data in relation to that, but part of the job of leadership is
to set out your aspirations and what you want to get done over
a particular time period. That is what is being done in this case.
565. When you are measuring a target, how many
types of measurement do you take? Do you just have one way of
looking at it or do you look at it in different ways? I am not
thinking of any particular target, I am just thinking generally.
(Mr Macpherson) It will vary depending on the nature
of the target, but the key thing I think, from our point of view,
is that we should be very clear from the start what we are measuring.
That is why through the autumn we have been publishing the technical
notes which underpin each target to explain precisely how progress
will be monitored.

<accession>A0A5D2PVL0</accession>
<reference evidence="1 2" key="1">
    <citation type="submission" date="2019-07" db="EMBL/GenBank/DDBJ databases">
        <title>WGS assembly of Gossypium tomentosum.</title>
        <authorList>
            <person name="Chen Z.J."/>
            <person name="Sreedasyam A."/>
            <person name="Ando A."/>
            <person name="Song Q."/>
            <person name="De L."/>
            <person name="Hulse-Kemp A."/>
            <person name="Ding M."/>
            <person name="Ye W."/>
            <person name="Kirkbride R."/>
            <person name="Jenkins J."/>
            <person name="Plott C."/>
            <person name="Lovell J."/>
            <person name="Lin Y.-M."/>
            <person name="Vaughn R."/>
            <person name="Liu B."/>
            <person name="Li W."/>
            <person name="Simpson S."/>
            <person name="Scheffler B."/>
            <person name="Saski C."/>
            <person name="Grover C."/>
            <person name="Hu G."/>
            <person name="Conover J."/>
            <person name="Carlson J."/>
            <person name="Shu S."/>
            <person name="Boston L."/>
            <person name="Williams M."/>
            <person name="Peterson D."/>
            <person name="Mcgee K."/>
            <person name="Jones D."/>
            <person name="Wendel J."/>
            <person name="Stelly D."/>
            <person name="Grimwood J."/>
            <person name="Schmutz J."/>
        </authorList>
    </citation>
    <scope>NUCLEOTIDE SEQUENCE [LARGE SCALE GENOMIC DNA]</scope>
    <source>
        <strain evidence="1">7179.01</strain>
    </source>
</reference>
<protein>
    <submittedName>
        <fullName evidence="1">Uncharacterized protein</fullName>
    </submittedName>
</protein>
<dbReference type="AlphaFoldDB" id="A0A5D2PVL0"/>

566. That is right. I have some here and they
are complete gobbledegook. No disrespect to you, I am sorry. Do
you have different measurements when you look at individual targets?
Surely you should have a standard measurement for a target.
(Mr Macpherson) I am disappointed that you find it
gobbledegook because the technical notes do set out how we intend
to measure progress. What is more, to re-enforce our commitment
to good quality measurement we are asking the NAO to audit the
data systems which support these targets from April. Perhaps an
independent audit of the data system will further re-enforce the
credibility of measurement.
567. Who do they report back to when they have
done the audit, you or the Treasury?
(Mr Macpherson) They will publish their findings.